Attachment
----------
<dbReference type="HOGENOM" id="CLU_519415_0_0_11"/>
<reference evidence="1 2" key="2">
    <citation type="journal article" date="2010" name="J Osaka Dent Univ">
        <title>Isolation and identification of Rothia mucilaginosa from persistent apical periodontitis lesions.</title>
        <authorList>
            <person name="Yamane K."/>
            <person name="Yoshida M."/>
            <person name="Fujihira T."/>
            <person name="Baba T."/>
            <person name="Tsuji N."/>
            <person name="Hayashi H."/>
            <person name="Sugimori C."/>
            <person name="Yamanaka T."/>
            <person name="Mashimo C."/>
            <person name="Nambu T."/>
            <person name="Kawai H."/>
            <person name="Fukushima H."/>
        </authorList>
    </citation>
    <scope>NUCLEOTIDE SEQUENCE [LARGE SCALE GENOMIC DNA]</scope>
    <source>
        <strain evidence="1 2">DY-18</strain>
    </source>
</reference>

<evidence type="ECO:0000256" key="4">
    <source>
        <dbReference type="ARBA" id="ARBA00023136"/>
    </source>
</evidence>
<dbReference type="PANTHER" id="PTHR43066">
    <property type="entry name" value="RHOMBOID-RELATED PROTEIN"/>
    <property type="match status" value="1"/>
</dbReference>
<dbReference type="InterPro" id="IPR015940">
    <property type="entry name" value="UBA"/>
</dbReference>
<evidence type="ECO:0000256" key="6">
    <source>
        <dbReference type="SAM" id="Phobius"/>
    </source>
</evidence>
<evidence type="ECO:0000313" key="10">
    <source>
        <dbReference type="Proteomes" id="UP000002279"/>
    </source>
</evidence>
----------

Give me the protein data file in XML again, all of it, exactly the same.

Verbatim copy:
<dbReference type="HOGENOM" id="CLU_519415_0_0_11"/>
<reference evidence="1 2" key="2">
    <citation type="journal article" date="2010" name="J Osaka Dent Univ">
        <title>Isolation and identification of Rothia mucilaginosa from persistent apical periodontitis lesions.</title>
        <authorList>
            <person name="Yamane K."/>
            <person name="Yoshida M."/>
            <person name="Fujihira T."/>
            <person name="Baba T."/>
            <person name="Tsuji N."/>
            <person name="Hayashi H."/>
            <person name="Sugimori C."/>
            <person name="Yamanaka T."/>
            <person name="Mashimo C."/>
            <person name="Nambu T."/>
            <person name="Kawai H."/>
            <person name="Fukushima H."/>
        </authorList>
    </citation>
    <scope>NUCLEOTIDE SEQUENCE [LARGE SCALE GENOMIC DNA]</scope>
    <source>
        <strain evidence="1 2">DY-18</strain>
    </source>
</reference>

<evidence type="ECO:0000256" key="4">
    <source>
        <dbReference type="ARBA" id="ARBA00023136"/>
    </source>
</evidence>
<dbReference type="PANTHER" id="PTHR43066">
    <property type="entry name" value="RHOMBOID-RELATED PROTEIN"/>
    <property type="match status" value="1"/>
</dbReference>
<dbReference type="InterPro" id="IPR015940">
    <property type="entry name" value="UBA"/>
</dbReference>
<evidence type="ECO:0000256" key="6">
    <source>
        <dbReference type="SAM" id="Phobius"/>
    </source>
</evidence>
<evidence type="ECO:0000313" key="10">
    <source>
        <dbReference type="Proteomes" id="UP000002279"/>
    </source>
</evidence>